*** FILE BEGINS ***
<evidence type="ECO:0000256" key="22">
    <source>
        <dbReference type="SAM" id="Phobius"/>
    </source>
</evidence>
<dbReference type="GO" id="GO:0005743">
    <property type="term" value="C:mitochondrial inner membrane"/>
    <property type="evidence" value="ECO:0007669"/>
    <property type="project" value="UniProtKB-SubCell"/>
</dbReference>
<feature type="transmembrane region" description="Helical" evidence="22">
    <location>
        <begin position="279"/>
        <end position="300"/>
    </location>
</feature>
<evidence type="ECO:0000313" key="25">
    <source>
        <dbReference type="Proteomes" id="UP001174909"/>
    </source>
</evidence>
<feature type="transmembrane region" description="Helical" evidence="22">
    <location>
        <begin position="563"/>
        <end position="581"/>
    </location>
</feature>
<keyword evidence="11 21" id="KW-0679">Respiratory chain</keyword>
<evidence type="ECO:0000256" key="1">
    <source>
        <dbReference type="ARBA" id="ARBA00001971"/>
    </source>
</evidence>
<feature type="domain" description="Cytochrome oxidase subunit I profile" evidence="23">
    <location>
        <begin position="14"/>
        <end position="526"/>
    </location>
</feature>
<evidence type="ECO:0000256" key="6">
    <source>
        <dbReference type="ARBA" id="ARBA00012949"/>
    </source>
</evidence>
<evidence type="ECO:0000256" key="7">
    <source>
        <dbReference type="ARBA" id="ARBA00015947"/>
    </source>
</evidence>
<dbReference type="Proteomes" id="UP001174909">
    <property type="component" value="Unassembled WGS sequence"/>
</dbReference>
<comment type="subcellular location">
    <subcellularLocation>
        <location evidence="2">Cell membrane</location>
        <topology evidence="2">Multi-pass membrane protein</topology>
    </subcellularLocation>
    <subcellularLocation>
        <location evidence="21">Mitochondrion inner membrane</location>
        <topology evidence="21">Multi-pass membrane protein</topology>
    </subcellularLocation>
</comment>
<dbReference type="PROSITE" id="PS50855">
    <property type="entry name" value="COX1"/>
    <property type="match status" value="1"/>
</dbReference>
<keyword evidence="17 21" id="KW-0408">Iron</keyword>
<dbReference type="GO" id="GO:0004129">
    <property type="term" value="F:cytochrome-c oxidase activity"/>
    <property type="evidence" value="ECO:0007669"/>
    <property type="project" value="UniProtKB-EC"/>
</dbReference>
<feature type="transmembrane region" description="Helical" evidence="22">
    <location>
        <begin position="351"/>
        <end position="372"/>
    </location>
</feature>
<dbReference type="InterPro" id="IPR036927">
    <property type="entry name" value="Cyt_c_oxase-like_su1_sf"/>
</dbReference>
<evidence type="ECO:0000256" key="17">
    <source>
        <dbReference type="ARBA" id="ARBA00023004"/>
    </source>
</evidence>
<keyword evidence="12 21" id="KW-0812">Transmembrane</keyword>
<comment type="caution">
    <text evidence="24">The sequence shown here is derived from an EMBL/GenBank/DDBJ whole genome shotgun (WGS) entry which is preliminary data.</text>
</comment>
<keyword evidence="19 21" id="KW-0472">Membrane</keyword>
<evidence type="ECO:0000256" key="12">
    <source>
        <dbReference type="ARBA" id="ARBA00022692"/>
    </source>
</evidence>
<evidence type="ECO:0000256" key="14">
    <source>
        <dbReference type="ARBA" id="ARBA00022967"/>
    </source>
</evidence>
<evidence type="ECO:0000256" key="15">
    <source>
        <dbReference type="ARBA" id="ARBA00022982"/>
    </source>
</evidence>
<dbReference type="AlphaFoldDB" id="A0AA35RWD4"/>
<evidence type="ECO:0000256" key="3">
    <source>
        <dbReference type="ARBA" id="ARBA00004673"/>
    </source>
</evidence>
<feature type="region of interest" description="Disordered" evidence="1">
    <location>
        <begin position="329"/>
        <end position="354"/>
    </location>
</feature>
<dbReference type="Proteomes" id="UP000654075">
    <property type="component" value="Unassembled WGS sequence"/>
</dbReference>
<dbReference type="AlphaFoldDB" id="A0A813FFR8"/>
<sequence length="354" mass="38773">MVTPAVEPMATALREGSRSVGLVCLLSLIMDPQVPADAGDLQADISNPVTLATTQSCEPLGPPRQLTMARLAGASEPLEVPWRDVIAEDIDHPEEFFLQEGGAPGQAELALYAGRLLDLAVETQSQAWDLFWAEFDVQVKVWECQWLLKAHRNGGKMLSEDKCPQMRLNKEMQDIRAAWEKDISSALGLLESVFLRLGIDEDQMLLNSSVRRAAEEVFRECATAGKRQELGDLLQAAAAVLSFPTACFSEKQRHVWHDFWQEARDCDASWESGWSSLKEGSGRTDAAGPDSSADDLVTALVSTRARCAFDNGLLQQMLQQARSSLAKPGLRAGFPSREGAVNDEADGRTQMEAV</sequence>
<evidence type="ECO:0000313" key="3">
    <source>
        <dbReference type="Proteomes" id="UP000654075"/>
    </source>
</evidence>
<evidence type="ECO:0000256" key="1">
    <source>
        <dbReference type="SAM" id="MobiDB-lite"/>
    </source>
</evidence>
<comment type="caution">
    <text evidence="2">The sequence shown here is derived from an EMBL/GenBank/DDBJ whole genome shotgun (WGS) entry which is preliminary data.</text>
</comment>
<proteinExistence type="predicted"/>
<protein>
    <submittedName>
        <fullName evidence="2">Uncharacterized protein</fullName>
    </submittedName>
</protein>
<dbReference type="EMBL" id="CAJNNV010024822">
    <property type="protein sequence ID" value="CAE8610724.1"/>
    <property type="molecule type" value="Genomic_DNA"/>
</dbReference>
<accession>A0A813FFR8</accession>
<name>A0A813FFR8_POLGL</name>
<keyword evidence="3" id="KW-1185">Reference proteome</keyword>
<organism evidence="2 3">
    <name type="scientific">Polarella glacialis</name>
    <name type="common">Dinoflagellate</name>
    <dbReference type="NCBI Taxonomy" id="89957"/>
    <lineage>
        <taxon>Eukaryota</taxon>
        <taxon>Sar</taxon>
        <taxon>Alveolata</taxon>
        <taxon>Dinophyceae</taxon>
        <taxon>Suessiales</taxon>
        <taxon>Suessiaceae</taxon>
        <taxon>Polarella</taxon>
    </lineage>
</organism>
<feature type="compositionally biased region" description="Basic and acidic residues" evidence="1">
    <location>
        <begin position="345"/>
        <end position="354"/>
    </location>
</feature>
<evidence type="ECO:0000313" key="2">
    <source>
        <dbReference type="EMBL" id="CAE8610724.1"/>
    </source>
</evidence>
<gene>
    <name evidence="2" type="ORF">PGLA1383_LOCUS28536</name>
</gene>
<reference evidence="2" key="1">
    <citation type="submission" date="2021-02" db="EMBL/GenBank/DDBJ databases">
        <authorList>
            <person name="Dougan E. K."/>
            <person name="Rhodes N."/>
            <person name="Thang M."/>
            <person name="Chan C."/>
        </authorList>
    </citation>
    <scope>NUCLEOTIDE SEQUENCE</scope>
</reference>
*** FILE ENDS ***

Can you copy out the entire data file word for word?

<evidence type="ECO:0000256" key="22">
    <source>
        <dbReference type="SAM" id="Phobius"/>
    </source>
</evidence>
<dbReference type="GO" id="GO:0005743">
    <property type="term" value="C:mitochondrial inner membrane"/>
    <property type="evidence" value="ECO:0007669"/>
    <property type="project" value="UniProtKB-SubCell"/>
</dbReference>
<feature type="transmembrane region" description="Helical" evidence="22">
    <location>
        <begin position="279"/>
        <end position="300"/>
    </location>
</feature>
<evidence type="ECO:0000313" key="25">
    <source>
        <dbReference type="Proteomes" id="UP001174909"/>
    </source>
</evidence>
<feature type="transmembrane region" description="Helical" evidence="22">
    <location>
        <begin position="563"/>
        <end position="581"/>
    </location>
</feature>
<keyword evidence="11 21" id="KW-0679">Respiratory chain</keyword>
<evidence type="ECO:0000256" key="1">
    <source>
        <dbReference type="ARBA" id="ARBA00001971"/>
    </source>
</evidence>
<feature type="domain" description="Cytochrome oxidase subunit I profile" evidence="23">
    <location>
        <begin position="14"/>
        <end position="526"/>
    </location>
</feature>
<evidence type="ECO:0000256" key="6">
    <source>
        <dbReference type="ARBA" id="ARBA00012949"/>
    </source>
</evidence>
<evidence type="ECO:0000256" key="7">
    <source>
        <dbReference type="ARBA" id="ARBA00015947"/>
    </source>
</evidence>
<dbReference type="Proteomes" id="UP001174909">
    <property type="component" value="Unassembled WGS sequence"/>
</dbReference>
<comment type="subcellular location">
    <subcellularLocation>
        <location evidence="2">Cell membrane</location>
        <topology evidence="2">Multi-pass membrane protein</topology>
    </subcellularLocation>
    <subcellularLocation>
        <location evidence="21">Mitochondrion inner membrane</location>
        <topology evidence="21">Multi-pass membrane protein</topology>
    </subcellularLocation>
</comment>
<dbReference type="PROSITE" id="PS50855">
    <property type="entry name" value="COX1"/>
    <property type="match status" value="1"/>
</dbReference>
<keyword evidence="17 21" id="KW-0408">Iron</keyword>
<dbReference type="GO" id="GO:0004129">
    <property type="term" value="F:cytochrome-c oxidase activity"/>
    <property type="evidence" value="ECO:0007669"/>
    <property type="project" value="UniProtKB-EC"/>
</dbReference>
<feature type="transmembrane region" description="Helical" evidence="22">
    <location>
        <begin position="351"/>
        <end position="372"/>
    </location>
</feature>
<dbReference type="InterPro" id="IPR036927">
    <property type="entry name" value="Cyt_c_oxase-like_su1_sf"/>
</dbReference>
<evidence type="ECO:0000256" key="17">
    <source>
        <dbReference type="ARBA" id="ARBA00023004"/>
    </source>
</evidence>
<keyword evidence="12 21" id="KW-0812">Transmembrane</keyword>
<comment type="caution">
    <text evidence="24">The sequence shown here is derived from an EMBL/GenBank/DDBJ whole genome shotgun (WGS) entry which is preliminary data.</text>
</comment>
<keyword evidence="19 21" id="KW-0472">Membrane</keyword>
<evidence type="ECO:0000256" key="12">
    <source>
        <dbReference type="ARBA" id="ARBA00022692"/>
    </source>
</evidence>
<evidence type="ECO:0000256" key="14">
    <source>
        <dbReference type="ARBA" id="ARBA00022967"/>
    </source>
</evidence>
<evidence type="ECO:0000256" key="15">
    <source>
        <dbReference type="ARBA" id="ARBA00022982"/>
    </source>
</evidence>
<dbReference type="AlphaFoldDB" id="A0AA35RWD4"/>
<evidence type="ECO:0000256" key="3">
    <source>
        <dbReference type="ARBA" id="ARBA00004673"/>
    </source>
</evidence>
<feature type="region of interest" description="Disordered" evidence="1">
    <location>
        <begin position="329"/>
        <end position="354"/>
    </location>
</feature>
<dbReference type="Proteomes" id="UP000654075">
    <property type="component" value="Unassembled WGS sequence"/>
</dbReference>
<dbReference type="AlphaFoldDB" id="A0A813FFR8"/>
<sequence length="354" mass="38773">MVTPAVEPMATALREGSRSVGLVCLLSLIMDPQVPADAGDLQADISNPVTLATTQSCEPLGPPRQLTMARLAGASEPLEVPWRDVIAEDIDHPEEFFLQEGGAPGQAELALYAGRLLDLAVETQSQAWDLFWAEFDVQVKVWECQWLLKAHRNGGKMLSEDKCPQMRLNKEMQDIRAAWEKDISSALGLLESVFLRLGIDEDQMLLNSSVRRAAEEVFRECATAGKRQELGDLLQAAAAVLSFPTACFSEKQRHVWHDFWQEARDCDASWESGWSSLKEGSGRTDAAGPDSSADDLVTALVSTRARCAFDNGLLQQMLQQARSSLAKPGLRAGFPSREGAVNDEADGRTQMEAV</sequence>
<evidence type="ECO:0000313" key="3">
    <source>
        <dbReference type="Proteomes" id="UP000654075"/>
    </source>
</evidence>
<evidence type="ECO:0000256" key="1">
    <source>
        <dbReference type="SAM" id="MobiDB-lite"/>
    </source>
</evidence>
<comment type="caution">
    <text evidence="2">The sequence shown here is derived from an EMBL/GenBank/DDBJ whole genome shotgun (WGS) entry which is preliminary data.</text>
</comment>
<proteinExistence type="predicted"/>
<protein>
    <submittedName>
        <fullName evidence="2">Uncharacterized protein</fullName>
    </submittedName>
</protein>
<dbReference type="EMBL" id="CAJNNV010024822">
    <property type="protein sequence ID" value="CAE8610724.1"/>
    <property type="molecule type" value="Genomic_DNA"/>
</dbReference>
<accession>A0A813FFR8</accession>
<name>A0A813FFR8_POLGL</name>
<keyword evidence="3" id="KW-1185">Reference proteome</keyword>
<organism evidence="2 3">
    <name type="scientific">Polarella glacialis</name>
    <name type="common">Dinoflagellate</name>
    <dbReference type="NCBI Taxonomy" id="89957"/>
    <lineage>
        <taxon>Eukaryota</taxon>
        <taxon>Sar</taxon>
        <taxon>Alveolata</taxon>
        <taxon>Dinophyceae</taxon>
        <taxon>Suessiales</taxon>
        <taxon>Suessiaceae</taxon>
        <taxon>Polarella</taxon>
    </lineage>
</organism>
<feature type="compositionally biased region" description="Basic and acidic residues" evidence="1">
    <location>
        <begin position="345"/>
        <end position="354"/>
    </location>
</feature>
<evidence type="ECO:0000313" key="2">
    <source>
        <dbReference type="EMBL" id="CAE8610724.1"/>
    </source>
</evidence>
<gene>
    <name evidence="2" type="ORF">PGLA1383_LOCUS28536</name>
</gene>
<reference evidence="2" key="1">
    <citation type="submission" date="2021-02" db="EMBL/GenBank/DDBJ databases">
        <authorList>
            <person name="Dougan E. K."/>
            <person name="Rhodes N."/>
            <person name="Thang M."/>
            <person name="Chan C."/>
        </authorList>
    </citation>
    <scope>NUCLEOTIDE SEQUENCE</scope>
</reference>